Amid all this tranquillity, the modern and minimally cool hotel style of the Cotswolds generally fits in pretty well. When the boutique places that have sprung up to serve growing numbers of visiting media types and bankers get it right, they are spot on. For all its markedly chic interiors, Barnsley House is laid-back and personal, with a friendly and competent staff. Tea comes with chewy house-made cookies, and the young concierges were happy to talk movies when I pulled a few titles out of the complimentary DVD library. Cowley Manor, housed on a dramatic 55 acres, may be straight out of a Knoll showroom, and the spa may be frequented by boldface names, but there are rows of wellies for visitors who have chosen not to haul their own. Without them, guests couldn’t tramp beside the small river that cuts through the property, and that would be a crime against nature. Not to mention nature-lovers.

But some of these contemporary places forget that nature is still the main event, borrowing too liberally from the London taste that inspired them. In the center of the postcard-ready medieval town of Painswick, right next to the spooky cluster of oddly shaped yew trees at the Norman St. Mary’s Church, is Cotswolds88 Hotel, a swinging new boutique hotel on aesthetic overdrive. The owner’s previous experience is with city nightclubs and it shows: loungy electronic music is piped into the common areas, which are a riot of clashing, on-trend upholsteries and eclectic antiques. The afternoon tea service and dining-room menu are predominantly organic and quite nicely done, but testy signs forbidding wellies and windbreakers are deeply in conflict with the reasons one would come to the region in the first place. Up in Chipping Campden, another of the smarter old Cotswolds villages, is Cotswold House, whose rooms are thick with over-the-top modern furniture and whose main restaurant, Juliana’s, is so formal you need to bring dress-up clothes. (To be fair, its food is inventive, refined, and pristinely executed, and the pricey wine list is extensive and global.)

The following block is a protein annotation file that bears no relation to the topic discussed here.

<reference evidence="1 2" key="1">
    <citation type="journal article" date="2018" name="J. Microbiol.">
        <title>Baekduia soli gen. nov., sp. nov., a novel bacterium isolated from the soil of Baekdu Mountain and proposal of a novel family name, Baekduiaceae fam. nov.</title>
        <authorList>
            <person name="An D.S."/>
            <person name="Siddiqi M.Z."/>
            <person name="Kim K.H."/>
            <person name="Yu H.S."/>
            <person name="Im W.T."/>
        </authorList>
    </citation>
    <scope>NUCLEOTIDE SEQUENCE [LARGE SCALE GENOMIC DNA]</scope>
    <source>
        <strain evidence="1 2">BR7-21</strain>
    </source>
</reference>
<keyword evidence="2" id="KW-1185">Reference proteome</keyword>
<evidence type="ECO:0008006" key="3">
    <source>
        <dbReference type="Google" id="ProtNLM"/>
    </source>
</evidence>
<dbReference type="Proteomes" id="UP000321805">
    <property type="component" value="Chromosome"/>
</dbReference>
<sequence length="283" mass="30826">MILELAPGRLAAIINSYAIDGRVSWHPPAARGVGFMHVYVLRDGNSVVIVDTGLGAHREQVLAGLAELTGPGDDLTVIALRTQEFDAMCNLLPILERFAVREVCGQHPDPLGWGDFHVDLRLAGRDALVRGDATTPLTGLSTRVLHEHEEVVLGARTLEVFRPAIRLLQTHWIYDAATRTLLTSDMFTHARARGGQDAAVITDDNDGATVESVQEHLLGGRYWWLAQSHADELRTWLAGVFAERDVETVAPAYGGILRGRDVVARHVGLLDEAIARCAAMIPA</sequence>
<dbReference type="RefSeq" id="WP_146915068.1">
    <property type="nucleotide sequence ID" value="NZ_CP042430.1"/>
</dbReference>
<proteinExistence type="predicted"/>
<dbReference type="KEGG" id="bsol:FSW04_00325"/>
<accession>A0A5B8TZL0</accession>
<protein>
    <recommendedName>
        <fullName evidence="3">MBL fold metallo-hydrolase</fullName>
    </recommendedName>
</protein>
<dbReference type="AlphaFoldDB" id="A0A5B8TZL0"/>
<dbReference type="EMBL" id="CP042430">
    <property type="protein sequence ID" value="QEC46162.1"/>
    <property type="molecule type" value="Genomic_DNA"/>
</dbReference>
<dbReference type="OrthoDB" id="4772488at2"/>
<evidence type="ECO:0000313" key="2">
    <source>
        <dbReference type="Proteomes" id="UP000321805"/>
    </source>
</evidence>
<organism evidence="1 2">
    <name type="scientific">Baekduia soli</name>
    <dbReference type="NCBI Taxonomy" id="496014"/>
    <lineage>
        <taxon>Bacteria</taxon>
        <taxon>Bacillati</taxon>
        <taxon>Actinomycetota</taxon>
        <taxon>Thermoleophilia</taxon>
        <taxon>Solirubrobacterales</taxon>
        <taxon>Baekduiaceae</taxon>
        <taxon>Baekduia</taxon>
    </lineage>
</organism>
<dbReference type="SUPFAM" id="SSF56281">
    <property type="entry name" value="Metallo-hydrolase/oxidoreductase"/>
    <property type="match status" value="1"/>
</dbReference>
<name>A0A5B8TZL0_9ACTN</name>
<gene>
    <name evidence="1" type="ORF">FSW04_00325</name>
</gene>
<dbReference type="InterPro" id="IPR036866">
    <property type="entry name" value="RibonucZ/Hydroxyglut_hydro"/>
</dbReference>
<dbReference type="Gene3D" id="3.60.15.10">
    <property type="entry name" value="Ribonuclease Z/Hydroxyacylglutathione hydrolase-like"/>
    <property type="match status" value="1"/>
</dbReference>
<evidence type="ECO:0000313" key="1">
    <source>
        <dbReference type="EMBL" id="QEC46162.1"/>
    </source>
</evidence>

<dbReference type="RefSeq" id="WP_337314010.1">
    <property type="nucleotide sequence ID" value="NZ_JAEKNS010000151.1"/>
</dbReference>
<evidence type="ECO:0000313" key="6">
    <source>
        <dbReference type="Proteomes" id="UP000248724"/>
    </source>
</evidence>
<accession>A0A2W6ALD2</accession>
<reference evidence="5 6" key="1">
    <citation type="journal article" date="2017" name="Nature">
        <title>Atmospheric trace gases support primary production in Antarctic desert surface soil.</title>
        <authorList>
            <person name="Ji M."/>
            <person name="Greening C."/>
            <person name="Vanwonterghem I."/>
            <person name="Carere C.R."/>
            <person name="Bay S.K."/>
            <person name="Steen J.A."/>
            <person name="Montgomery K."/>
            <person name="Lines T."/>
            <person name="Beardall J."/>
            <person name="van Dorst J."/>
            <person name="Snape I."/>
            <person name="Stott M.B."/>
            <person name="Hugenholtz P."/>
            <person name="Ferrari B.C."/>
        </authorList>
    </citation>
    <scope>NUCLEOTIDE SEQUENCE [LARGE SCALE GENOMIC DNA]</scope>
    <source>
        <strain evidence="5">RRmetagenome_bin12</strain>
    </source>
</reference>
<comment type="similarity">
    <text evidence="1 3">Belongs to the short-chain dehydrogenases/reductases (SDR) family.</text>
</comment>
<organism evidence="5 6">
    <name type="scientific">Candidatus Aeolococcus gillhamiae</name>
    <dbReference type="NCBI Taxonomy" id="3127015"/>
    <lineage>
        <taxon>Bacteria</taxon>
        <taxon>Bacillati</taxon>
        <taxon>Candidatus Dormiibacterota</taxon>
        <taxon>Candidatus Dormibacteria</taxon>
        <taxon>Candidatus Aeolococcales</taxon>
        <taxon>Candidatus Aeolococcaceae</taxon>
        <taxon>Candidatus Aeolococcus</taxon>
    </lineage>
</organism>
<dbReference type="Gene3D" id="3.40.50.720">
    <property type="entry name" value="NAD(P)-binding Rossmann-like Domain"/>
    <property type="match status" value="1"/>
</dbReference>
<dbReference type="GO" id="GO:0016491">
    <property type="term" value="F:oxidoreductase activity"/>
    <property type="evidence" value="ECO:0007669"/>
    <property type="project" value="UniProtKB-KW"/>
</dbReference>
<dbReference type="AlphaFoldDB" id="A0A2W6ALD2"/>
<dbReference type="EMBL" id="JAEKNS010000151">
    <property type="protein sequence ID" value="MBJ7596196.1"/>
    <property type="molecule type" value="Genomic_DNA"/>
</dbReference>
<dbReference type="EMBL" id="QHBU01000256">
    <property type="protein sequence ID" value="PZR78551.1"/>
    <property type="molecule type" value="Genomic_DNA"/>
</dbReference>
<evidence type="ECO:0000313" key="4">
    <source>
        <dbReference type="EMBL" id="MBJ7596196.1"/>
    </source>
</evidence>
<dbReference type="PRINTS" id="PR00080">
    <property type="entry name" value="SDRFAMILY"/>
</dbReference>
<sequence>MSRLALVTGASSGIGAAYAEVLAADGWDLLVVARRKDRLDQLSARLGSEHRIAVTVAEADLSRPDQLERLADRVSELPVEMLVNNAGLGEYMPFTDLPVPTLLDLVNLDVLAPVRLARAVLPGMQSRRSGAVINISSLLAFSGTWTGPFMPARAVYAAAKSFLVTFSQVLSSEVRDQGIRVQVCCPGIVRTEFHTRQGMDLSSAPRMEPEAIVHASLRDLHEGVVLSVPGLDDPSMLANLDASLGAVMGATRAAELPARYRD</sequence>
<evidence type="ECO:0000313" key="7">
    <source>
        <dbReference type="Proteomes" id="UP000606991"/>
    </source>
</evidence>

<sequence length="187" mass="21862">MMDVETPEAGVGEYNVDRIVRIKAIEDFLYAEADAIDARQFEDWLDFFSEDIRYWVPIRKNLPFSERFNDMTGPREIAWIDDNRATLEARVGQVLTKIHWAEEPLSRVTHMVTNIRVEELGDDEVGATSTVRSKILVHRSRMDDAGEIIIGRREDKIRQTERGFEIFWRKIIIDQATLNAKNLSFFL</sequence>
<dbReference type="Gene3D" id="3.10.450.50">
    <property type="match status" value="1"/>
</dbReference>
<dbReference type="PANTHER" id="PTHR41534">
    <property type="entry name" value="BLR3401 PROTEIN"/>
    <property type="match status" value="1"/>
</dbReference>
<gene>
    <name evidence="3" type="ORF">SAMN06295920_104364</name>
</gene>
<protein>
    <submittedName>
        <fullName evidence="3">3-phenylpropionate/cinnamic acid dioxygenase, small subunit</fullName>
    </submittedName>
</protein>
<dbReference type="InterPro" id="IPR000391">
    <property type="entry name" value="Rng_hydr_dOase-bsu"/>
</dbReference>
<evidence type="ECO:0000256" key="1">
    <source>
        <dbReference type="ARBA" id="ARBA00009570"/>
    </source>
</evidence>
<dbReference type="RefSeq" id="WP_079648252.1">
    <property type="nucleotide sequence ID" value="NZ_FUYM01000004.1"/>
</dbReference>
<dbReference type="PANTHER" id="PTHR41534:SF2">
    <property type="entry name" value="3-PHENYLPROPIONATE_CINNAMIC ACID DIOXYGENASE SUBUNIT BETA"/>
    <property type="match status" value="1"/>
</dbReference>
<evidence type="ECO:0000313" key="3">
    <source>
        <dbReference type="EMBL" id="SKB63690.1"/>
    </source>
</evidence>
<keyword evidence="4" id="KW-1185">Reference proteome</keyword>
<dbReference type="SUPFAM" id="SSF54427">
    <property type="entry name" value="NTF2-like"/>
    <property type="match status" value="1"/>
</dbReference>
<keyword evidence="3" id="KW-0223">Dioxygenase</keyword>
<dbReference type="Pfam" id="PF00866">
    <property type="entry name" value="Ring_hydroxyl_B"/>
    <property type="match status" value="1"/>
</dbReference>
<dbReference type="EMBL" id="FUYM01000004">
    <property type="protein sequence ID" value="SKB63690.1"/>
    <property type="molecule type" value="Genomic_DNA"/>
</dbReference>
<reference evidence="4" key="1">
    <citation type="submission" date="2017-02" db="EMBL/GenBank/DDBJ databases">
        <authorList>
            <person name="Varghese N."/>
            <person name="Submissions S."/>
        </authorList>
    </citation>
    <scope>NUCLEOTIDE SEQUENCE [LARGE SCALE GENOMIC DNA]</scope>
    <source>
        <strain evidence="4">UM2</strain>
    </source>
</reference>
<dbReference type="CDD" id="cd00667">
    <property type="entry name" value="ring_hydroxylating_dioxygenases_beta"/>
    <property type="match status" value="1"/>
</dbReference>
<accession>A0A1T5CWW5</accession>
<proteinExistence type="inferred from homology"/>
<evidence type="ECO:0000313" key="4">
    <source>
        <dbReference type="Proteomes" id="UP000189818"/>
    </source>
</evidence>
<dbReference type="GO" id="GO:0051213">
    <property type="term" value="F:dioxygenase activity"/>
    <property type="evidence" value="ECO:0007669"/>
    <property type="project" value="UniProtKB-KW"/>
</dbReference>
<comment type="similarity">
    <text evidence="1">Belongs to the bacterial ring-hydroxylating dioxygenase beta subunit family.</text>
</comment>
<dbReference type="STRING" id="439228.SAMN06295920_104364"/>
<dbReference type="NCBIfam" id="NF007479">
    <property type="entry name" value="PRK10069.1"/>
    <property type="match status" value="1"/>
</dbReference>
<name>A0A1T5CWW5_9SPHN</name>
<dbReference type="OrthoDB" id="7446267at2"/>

Whether the Cotswolds’ new taste is gentle or hyperbolic, there’s no arguing that it’s taken hold. A few days into my trip, I took a spin through one of the newest outposts of the progressive Yoo residential development, which is starting to sell large-lot properties near Fairford. For those who aren’t keen to install their Jean-Michel Frank chairs into a maintenance-heavy listed historical landmark, this 35-property complex keeps a premium on seclusion and intimate contact with nature. Several of Yoo’s environmentally sustainable, modular homes are designed by Jade Jagger, whose hybrid of progressive design and boho quaint gets the aesthetic just right. Perhaps most telling, beyond the contemporary furnishings, is the turquoise Aga stove in the middle of each open-plan kitchen. It occurs to me that an Aga is to cooking what a Bugaboo stroller is to child-toting—and it’s so thoroughly Cotswolds: expensive, available in fashion colors, and peacefully and perpetually warm.